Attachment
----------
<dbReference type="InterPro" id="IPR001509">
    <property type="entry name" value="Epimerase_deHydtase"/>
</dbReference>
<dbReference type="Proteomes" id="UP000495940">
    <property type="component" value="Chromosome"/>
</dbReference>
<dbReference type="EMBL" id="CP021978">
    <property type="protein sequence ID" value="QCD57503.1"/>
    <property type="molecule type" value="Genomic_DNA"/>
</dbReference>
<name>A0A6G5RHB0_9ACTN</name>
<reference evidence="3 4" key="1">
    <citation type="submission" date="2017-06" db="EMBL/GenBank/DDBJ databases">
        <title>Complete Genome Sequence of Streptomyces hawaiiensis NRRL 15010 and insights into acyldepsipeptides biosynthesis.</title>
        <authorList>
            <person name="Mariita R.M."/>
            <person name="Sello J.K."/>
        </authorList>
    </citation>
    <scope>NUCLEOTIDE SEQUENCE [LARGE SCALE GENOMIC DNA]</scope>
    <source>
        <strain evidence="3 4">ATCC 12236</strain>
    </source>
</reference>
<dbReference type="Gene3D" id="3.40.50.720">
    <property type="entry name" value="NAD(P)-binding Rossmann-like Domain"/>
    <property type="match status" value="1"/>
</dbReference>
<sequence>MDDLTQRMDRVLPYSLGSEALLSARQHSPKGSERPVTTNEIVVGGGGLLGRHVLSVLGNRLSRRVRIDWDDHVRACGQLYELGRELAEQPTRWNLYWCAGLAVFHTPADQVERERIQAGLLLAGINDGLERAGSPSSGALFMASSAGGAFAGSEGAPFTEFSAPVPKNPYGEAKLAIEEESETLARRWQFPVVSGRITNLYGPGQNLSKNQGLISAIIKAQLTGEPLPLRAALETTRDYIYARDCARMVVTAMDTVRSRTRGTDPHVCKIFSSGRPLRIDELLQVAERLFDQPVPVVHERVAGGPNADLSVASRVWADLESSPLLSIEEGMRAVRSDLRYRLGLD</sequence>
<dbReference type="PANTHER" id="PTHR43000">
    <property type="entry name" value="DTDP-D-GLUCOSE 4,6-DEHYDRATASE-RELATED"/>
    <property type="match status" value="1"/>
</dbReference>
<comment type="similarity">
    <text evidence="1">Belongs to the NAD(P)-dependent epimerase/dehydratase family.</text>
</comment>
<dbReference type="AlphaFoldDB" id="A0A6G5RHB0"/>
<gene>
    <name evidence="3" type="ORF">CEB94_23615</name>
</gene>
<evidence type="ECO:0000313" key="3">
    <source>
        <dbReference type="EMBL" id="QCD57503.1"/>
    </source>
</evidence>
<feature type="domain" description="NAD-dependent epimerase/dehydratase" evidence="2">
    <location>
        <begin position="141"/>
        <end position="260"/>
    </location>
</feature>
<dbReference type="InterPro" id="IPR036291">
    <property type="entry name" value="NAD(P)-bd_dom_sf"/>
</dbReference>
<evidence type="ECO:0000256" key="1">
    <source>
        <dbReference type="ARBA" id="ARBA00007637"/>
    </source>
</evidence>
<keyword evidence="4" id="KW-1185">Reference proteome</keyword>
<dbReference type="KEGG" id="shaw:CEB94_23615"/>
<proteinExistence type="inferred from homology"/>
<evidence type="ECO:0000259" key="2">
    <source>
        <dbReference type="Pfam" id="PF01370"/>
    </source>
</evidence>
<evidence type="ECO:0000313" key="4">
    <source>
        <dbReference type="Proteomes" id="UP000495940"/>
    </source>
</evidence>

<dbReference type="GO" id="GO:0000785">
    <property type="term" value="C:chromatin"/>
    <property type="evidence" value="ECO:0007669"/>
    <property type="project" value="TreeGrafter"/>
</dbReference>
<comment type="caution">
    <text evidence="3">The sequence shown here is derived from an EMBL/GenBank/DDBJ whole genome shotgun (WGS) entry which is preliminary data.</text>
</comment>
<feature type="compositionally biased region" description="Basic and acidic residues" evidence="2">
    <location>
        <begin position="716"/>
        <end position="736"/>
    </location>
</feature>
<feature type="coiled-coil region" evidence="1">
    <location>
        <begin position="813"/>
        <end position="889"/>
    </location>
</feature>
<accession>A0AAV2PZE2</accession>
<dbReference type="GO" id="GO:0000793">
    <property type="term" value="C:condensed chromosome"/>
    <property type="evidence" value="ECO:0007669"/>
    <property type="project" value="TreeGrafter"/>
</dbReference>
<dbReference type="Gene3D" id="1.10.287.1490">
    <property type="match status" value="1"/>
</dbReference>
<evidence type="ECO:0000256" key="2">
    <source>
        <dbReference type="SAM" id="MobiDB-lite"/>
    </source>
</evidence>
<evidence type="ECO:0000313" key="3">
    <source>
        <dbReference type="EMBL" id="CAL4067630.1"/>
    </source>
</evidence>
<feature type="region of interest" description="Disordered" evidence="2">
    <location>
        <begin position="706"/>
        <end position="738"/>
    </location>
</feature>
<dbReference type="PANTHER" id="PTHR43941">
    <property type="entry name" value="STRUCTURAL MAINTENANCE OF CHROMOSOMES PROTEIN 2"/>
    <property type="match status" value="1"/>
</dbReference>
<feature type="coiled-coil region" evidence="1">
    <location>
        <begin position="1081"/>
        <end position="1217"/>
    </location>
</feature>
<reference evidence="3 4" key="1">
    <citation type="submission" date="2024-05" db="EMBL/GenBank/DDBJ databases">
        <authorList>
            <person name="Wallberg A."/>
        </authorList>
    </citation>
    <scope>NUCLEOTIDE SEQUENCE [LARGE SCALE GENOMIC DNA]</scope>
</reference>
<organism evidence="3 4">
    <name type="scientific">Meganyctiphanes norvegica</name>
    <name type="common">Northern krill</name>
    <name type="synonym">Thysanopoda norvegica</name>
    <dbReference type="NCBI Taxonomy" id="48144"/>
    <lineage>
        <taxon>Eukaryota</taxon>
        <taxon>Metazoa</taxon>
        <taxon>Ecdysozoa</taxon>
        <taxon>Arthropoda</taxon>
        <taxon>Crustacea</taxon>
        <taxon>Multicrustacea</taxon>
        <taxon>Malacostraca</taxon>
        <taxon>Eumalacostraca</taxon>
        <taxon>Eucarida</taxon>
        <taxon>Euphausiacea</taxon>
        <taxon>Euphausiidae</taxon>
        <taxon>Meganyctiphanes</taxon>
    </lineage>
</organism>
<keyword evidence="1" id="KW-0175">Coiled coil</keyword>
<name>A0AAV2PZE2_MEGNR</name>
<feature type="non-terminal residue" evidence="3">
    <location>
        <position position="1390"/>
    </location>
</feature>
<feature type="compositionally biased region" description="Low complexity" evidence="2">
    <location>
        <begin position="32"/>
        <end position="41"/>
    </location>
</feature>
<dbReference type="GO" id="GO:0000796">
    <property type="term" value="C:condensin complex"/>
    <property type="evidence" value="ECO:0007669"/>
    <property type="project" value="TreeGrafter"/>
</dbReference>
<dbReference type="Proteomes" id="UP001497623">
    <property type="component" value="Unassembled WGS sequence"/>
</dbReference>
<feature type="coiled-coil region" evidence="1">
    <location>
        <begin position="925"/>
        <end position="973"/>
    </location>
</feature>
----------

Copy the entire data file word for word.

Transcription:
<dbReference type="InterPro" id="IPR001509">
    <property type="entry name" value="Epimerase_deHydtase"/>
</dbReference>
<dbReference type="Proteomes" id="UP000495940">
    <property type="component" value="Chromosome"/>
</dbReference>
<dbReference type="EMBL" id="CP021978">
    <property type="protein sequence ID" value="QCD57503.1"/>
    <property type="molecule type" value="Genomic_DNA"/>
</dbReference>
<name>A0A6G5RHB0_9ACTN</name>
<reference evidence="3 4" key="1">
    <citation type="submission" date="2017-06" db="EMBL/GenBank/DDBJ databases">
        <title>Complete Genome Sequence of Streptomyces hawaiiensis NRRL 15010 and insights into acyldepsipeptides biosynthesis.</title>
        <authorList>
            <person name="Mariita R.M."/>
            <person name="Sello J.K."/>
        </authorList>
    </citation>
    <scope>NUCLEOTIDE SEQUENCE [LARGE SCALE GENOMIC DNA]</scope>
    <source>
        <strain evidence="3 4">ATCC 12236</strain>
    </source>
</reference>
<dbReference type="Gene3D" id="3.40.50.720">
    <property type="entry name" value="NAD(P)-binding Rossmann-like Domain"/>
    <property type="match status" value="1"/>
</dbReference>
<sequence>MDDLTQRMDRVLPYSLGSEALLSARQHSPKGSERPVTTNEIVVGGGGLLGRHVLSVLGNRLSRRVRIDWDDHVRACGQLYELGRELAEQPTRWNLYWCAGLAVFHTPADQVERERIQAGLLLAGINDGLERAGSPSSGALFMASSAGGAFAGSEGAPFTEFSAPVPKNPYGEAKLAIEEESETLARRWQFPVVSGRITNLYGPGQNLSKNQGLISAIIKAQLTGEPLPLRAALETTRDYIYARDCARMVVTAMDTVRSRTRGTDPHVCKIFSSGRPLRIDELLQVAERLFDQPVPVVHERVAGGPNADLSVASRVWADLESSPLLSIEEGMRAVRSDLRYRLGLD</sequence>
<dbReference type="PANTHER" id="PTHR43000">
    <property type="entry name" value="DTDP-D-GLUCOSE 4,6-DEHYDRATASE-RELATED"/>
    <property type="match status" value="1"/>
</dbReference>
<comment type="similarity">
    <text evidence="1">Belongs to the NAD(P)-dependent epimerase/dehydratase family.</text>
</comment>
<dbReference type="AlphaFoldDB" id="A0A6G5RHB0"/>
<gene>
    <name evidence="3" type="ORF">CEB94_23615</name>
</gene>
<evidence type="ECO:0000313" key="3">
    <source>
        <dbReference type="EMBL" id="QCD57503.1"/>
    </source>
</evidence>
<feature type="domain" description="NAD-dependent epimerase/dehydratase" evidence="2">
    <location>
        <begin position="141"/>
        <end position="260"/>
    </location>
</feature>
<dbReference type="InterPro" id="IPR036291">
    <property type="entry name" value="NAD(P)-bd_dom_sf"/>
</dbReference>
<evidence type="ECO:0000256" key="1">
    <source>
        <dbReference type="ARBA" id="ARBA00007637"/>
    </source>
</evidence>
<keyword evidence="4" id="KW-1185">Reference proteome</keyword>
<dbReference type="KEGG" id="shaw:CEB94_23615"/>
<proteinExistence type="inferred from homology"/>
<evidence type="ECO:0000259" key="2">
    <source>
        <dbReference type="Pfam" id="PF01370"/>
    </source>
</evidence>
<evidence type="ECO:0000313" key="4">
    <source>
        <dbReference type="Proteomes" id="UP000495940"/>
    </source>
</evidence>

<dbReference type="GO" id="GO:0000785">
    <property type="term" value="C:chromatin"/>
    <property type="evidence" value="ECO:0007669"/>
    <property type="project" value="TreeGrafter"/>
</dbReference>
<comment type="caution">
    <text evidence="3">The sequence shown here is derived from an EMBL/GenBank/DDBJ whole genome shotgun (WGS) entry which is preliminary data.</text>
</comment>
<feature type="compositionally biased region" description="Basic and acidic residues" evidence="2">
    <location>
        <begin position="716"/>
        <end position="736"/>
    </location>
</feature>
<feature type="coiled-coil region" evidence="1">
    <location>
        <begin position="813"/>
        <end position="889"/>
    </location>
</feature>
<accession>A0AAV2PZE2</accession>
<dbReference type="GO" id="GO:0000793">
    <property type="term" value="C:condensed chromosome"/>
    <property type="evidence" value="ECO:0007669"/>
    <property type="project" value="TreeGrafter"/>
</dbReference>
<dbReference type="Gene3D" id="1.10.287.1490">
    <property type="match status" value="1"/>
</dbReference>
<evidence type="ECO:0000256" key="2">
    <source>
        <dbReference type="SAM" id="MobiDB-lite"/>
    </source>
</evidence>
<evidence type="ECO:0000313" key="3">
    <source>
        <dbReference type="EMBL" id="CAL4067630.1"/>
    </source>
</evidence>
<feature type="region of interest" description="Disordered" evidence="2">
    <location>
        <begin position="706"/>
        <end position="738"/>
    </location>
</feature>
<dbReference type="PANTHER" id="PTHR43941">
    <property type="entry name" value="STRUCTURAL MAINTENANCE OF CHROMOSOMES PROTEIN 2"/>
    <property type="match status" value="1"/>
</dbReference>
<feature type="coiled-coil region" evidence="1">
    <location>
        <begin position="1081"/>
        <end position="1217"/>
    </location>
</feature>
<reference evidence="3 4" key="1">
    <citation type="submission" date="2024-05" db="EMBL/GenBank/DDBJ databases">
        <authorList>
            <person name="Wallberg A."/>
        </authorList>
    </citation>
    <scope>NUCLEOTIDE SEQUENCE [LARGE SCALE GENOMIC DNA]</scope>
</reference>
<organism evidence="3 4">
    <name type="scientific">Meganyctiphanes norvegica</name>
    <name type="common">Northern krill</name>
    <name type="synonym">Thysanopoda norvegica</name>
    <dbReference type="NCBI Taxonomy" id="48144"/>
    <lineage>
        <taxon>Eukaryota</taxon>
        <taxon>Metazoa</taxon>
        <taxon>Ecdysozoa</taxon>
        <taxon>Arthropoda</taxon>
        <taxon>Crustacea</taxon>
        <taxon>Multicrustacea</taxon>
        <taxon>Malacostraca</taxon>
        <taxon>Eumalacostraca</taxon>
        <taxon>Eucarida</taxon>
        <taxon>Euphausiacea</taxon>
        <taxon>Euphausiidae</taxon>
        <taxon>Meganyctiphanes</taxon>
    </lineage>
</organism>
<keyword evidence="1" id="KW-0175">Coiled coil</keyword>
<name>A0AAV2PZE2_MEGNR</name>
<feature type="non-terminal residue" evidence="3">
    <location>
        <position position="1390"/>
    </location>
</feature>
<feature type="compositionally biased region" description="Low complexity" evidence="2">
    <location>
        <begin position="32"/>
        <end position="41"/>
    </location>
</feature>
<dbReference type="GO" id="GO:0000796">
    <property type="term" value="C:condensin complex"/>
    <property type="evidence" value="ECO:0007669"/>
    <property type="project" value="TreeGrafter"/>
</dbReference>
<dbReference type="Proteomes" id="UP001497623">
    <property type="component" value="Unassembled WGS sequence"/>
</dbReference>
<feature type="coiled-coil region" evidence="1">
    <location>
        <begin position="925"/>
        <end position="973"/>
    </location>
</feature>